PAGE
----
Fine stone and dust mixture.

An individual unit of material. May be concrete or masonry.

Bulging - in respect of a segmental retaining wall face, occurs when a segmental retaining wall unit does not maintain its relative position with respect to the units above and below it.

A material used as part of the earthworks at below sub-base level in road construction. The intent is to utilise cheap locally available material to reduce the use of more expensive sub-base material. Department of Transport (DoT) Specification for Highway Works specifies a coarse (6.F.1) and fine grade (6.F.2) Clause 613). Crushed top rock, scalpi…

CBM 1 (Clause 1036)
This is normally only permitted for sub-base layers. Virtually any type of aggregate can be used because only a coarse limit is specified for grading. Hence, very fine sands/silt may be used providing the strength requirements are met. Mix-in-place methods are permitted, but not commonly used because of the difficulties of achieving homogeneity. To…

CBM 2 (Clause 1037)
Very similar to CBM1 except that a fine grading limit is introduced. Hence the very fine sands and silts are excluded. Because the concrete strength requirement is slightly higher than for CBM1, weaker aggregates are excluded by the introduction of a 10% Fines Value.

California Bearing Ratio

A compound of lime ground to powder which when mixed with water hardens rapidly. Used for binding together aggregates in concrete and sand in mortar.

Complementary Fitting
Unit, sometimes a part of a flag, which is used to infill and enable an area to be completely surfaced.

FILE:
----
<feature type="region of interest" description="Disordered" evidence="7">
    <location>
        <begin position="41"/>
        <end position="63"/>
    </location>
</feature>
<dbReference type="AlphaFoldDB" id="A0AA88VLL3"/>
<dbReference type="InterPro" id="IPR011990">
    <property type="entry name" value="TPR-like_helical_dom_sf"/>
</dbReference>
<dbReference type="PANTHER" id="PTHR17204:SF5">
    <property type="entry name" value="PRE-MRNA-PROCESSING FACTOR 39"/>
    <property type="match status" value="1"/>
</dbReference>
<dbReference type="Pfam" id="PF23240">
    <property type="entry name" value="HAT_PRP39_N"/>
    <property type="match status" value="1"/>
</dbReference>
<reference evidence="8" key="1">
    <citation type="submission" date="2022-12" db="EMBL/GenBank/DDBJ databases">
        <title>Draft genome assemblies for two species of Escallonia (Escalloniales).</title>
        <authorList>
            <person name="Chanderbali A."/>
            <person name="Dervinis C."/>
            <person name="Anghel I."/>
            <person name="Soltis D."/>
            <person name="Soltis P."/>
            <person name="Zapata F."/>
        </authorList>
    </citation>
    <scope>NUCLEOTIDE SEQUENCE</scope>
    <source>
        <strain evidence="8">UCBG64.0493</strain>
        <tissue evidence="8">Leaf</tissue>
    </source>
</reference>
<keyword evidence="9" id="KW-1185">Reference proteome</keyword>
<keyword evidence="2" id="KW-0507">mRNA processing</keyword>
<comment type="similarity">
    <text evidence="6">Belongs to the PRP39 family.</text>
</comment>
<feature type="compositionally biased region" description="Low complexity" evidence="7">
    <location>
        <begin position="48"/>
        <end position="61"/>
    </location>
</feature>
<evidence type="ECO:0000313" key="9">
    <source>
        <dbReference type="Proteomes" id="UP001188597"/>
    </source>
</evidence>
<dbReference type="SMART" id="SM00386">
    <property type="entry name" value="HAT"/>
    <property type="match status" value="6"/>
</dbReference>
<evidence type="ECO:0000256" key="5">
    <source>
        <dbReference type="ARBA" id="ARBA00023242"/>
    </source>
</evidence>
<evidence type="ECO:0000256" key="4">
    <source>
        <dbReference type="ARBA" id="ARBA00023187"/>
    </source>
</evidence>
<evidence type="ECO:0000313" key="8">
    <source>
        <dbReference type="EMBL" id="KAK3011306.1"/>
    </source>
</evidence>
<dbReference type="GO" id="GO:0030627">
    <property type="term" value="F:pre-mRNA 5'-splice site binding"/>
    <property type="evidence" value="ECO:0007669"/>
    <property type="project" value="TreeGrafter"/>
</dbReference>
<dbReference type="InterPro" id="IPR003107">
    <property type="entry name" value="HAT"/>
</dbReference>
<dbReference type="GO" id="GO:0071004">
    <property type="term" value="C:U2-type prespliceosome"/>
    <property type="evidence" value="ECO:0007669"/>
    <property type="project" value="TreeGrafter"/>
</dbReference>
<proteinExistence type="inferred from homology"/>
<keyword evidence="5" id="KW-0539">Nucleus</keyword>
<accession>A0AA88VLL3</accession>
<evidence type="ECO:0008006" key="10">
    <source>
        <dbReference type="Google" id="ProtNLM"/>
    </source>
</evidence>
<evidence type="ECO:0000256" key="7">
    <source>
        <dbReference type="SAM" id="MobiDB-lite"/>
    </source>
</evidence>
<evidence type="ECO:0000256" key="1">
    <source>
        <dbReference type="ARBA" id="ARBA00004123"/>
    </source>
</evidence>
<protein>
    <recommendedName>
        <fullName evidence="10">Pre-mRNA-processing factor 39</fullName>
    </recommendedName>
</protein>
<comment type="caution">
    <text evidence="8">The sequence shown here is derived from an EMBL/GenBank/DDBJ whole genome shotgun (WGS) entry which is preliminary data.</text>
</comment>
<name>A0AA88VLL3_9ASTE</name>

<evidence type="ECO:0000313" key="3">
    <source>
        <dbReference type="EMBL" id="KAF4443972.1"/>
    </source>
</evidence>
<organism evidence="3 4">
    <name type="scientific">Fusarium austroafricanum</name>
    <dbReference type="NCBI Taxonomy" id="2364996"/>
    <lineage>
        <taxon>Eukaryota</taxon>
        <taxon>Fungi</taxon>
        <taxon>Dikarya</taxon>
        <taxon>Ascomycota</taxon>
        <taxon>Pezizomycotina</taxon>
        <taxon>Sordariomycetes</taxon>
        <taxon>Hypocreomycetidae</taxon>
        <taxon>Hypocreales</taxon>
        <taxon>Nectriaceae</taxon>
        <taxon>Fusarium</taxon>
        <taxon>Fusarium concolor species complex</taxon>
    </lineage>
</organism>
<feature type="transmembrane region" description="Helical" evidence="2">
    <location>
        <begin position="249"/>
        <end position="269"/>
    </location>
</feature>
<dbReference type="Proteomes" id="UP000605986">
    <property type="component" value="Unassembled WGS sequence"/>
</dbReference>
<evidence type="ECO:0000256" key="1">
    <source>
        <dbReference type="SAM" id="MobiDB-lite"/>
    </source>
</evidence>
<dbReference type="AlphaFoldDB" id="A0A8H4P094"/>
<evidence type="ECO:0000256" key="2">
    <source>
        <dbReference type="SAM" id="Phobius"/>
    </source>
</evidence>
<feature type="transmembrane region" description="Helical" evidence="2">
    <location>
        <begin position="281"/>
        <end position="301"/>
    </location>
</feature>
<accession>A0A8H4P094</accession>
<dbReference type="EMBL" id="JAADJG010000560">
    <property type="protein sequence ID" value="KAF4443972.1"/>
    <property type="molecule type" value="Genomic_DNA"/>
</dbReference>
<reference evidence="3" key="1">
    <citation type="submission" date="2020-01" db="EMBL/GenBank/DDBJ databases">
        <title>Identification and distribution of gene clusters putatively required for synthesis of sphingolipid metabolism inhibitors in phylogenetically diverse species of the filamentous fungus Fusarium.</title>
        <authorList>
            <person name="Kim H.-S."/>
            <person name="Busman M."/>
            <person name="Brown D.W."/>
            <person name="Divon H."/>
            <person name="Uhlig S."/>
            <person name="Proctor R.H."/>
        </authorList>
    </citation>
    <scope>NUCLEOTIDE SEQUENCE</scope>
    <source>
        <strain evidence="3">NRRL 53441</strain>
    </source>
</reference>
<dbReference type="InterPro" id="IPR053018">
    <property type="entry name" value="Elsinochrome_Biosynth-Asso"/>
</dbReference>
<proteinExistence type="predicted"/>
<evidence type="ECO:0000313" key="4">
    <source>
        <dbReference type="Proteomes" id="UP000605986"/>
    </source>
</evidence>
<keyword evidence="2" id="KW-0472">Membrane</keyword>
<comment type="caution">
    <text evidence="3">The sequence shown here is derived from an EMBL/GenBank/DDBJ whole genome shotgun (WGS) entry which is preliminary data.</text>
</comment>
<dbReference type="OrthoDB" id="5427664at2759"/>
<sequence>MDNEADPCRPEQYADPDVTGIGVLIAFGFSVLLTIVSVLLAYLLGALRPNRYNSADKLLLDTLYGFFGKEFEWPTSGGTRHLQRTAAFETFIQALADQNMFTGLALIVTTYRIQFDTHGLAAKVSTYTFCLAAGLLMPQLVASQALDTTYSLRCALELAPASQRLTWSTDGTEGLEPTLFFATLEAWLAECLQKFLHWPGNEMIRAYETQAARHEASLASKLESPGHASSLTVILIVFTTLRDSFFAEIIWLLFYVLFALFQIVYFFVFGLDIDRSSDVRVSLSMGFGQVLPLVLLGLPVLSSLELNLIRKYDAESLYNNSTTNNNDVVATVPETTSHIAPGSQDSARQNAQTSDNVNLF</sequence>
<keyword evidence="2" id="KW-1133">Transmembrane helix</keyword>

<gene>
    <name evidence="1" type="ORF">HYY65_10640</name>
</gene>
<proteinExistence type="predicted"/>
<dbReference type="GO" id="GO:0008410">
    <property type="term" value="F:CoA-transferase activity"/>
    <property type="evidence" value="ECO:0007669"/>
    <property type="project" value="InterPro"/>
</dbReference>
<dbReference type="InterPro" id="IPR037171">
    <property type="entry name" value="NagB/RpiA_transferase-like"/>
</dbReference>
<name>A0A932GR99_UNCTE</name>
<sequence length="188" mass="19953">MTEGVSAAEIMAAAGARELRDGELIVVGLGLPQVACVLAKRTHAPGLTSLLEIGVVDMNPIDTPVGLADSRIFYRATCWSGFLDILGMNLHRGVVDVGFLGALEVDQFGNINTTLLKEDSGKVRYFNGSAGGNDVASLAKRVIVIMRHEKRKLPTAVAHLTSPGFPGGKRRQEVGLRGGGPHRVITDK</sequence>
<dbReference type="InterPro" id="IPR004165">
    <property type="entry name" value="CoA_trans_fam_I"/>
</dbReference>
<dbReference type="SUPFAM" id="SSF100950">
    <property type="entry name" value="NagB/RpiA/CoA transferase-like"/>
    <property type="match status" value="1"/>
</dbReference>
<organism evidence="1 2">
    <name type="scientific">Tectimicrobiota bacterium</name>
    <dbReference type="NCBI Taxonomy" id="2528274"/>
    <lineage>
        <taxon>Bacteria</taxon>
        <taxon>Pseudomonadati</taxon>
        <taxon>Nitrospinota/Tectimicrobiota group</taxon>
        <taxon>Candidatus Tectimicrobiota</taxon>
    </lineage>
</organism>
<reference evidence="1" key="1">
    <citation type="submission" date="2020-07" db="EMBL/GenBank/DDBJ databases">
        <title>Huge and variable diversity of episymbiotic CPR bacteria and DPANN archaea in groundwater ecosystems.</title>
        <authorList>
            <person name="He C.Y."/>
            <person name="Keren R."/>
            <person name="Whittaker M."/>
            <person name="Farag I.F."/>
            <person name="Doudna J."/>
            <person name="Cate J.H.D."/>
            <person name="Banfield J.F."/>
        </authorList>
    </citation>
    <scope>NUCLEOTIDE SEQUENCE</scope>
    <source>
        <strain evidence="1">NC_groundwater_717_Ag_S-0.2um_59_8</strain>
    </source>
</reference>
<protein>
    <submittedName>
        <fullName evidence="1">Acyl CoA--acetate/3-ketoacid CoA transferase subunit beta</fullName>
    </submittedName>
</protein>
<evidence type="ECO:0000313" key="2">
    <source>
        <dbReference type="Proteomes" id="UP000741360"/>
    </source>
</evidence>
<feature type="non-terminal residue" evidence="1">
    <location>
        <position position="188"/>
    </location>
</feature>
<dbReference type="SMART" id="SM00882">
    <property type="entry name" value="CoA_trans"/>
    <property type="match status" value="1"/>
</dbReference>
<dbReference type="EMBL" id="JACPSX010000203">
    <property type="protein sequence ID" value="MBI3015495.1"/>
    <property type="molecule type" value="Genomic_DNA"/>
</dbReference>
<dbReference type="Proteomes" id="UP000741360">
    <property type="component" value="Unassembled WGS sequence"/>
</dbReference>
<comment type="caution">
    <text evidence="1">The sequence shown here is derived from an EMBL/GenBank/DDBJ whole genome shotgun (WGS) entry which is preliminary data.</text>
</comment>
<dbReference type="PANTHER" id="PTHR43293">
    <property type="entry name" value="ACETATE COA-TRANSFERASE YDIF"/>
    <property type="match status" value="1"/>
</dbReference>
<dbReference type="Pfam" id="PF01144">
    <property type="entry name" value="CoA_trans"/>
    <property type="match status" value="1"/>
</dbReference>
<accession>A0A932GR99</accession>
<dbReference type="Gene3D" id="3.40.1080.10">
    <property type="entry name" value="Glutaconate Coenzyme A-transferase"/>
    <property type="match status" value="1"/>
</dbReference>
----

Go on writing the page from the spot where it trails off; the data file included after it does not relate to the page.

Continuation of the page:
Concrete paving flag
Precast concrete unit used as a surfacing material that satisfies the following conditions: - Its overall length does not exceed 1m; Its overall length divided by its thickness is greater than four. NB. These two conditions are not applicable to complementary fittings.

Connection strength test
Testing that establishes the relationship between a specific segmental retainining wall unit and a specific type of geo-synthetic reinforcement. Only limited testing facilities are available and testing is expensive.

Brick that is laid sideways at the top of a wall. Also known as a header.

Coulomb theory
This theory provides a method of analysis that gives the resultant horizontal force on a retaining wall system for any batter of wall, wall friction and slope of backfill provided. This theory is based on the assumption that soil shear resistance develops along the wall and failure plane. The application of Coulomb active wedge theory and a calcula…

The long-term movement which occurs in cohesive soils or geo-synthetic reinforcement when subjected to loads.

Crusher Run
Course Stone generally for backfill

Dead Load
A load that can not be moved.

Brick or block made to go around a set angle in one piece

Department of Transport

Damp proof course

Damp proof membrane

Drain rock - aggregate
Drainage fill (typically Pea Gravel or 20mm No Fines) placed within and immediately behind the segmental retaining wall units and in other areas for drainage.

The ability of the block or reinforcement to withstand long-term environmental degradation.

Soluble Salt / Lime Bloom

Expansion joints
An expansion joint is used to separate brick masonry into segments to prevent cracking due to changes in temperature, moisture expansion, elastic deformation due to loads, and creep. Expansion joints may be horizontal or vertical. The joints are formed of highly elastic materials placed in a continuous, unobstructed opening through the brick wythe.…

Plastic or Timber fixed along ends of rafters to which gutter is fixed

Facing Brick
Coloured / Decorative brick used for the exterior of buildings to give an attractive finish.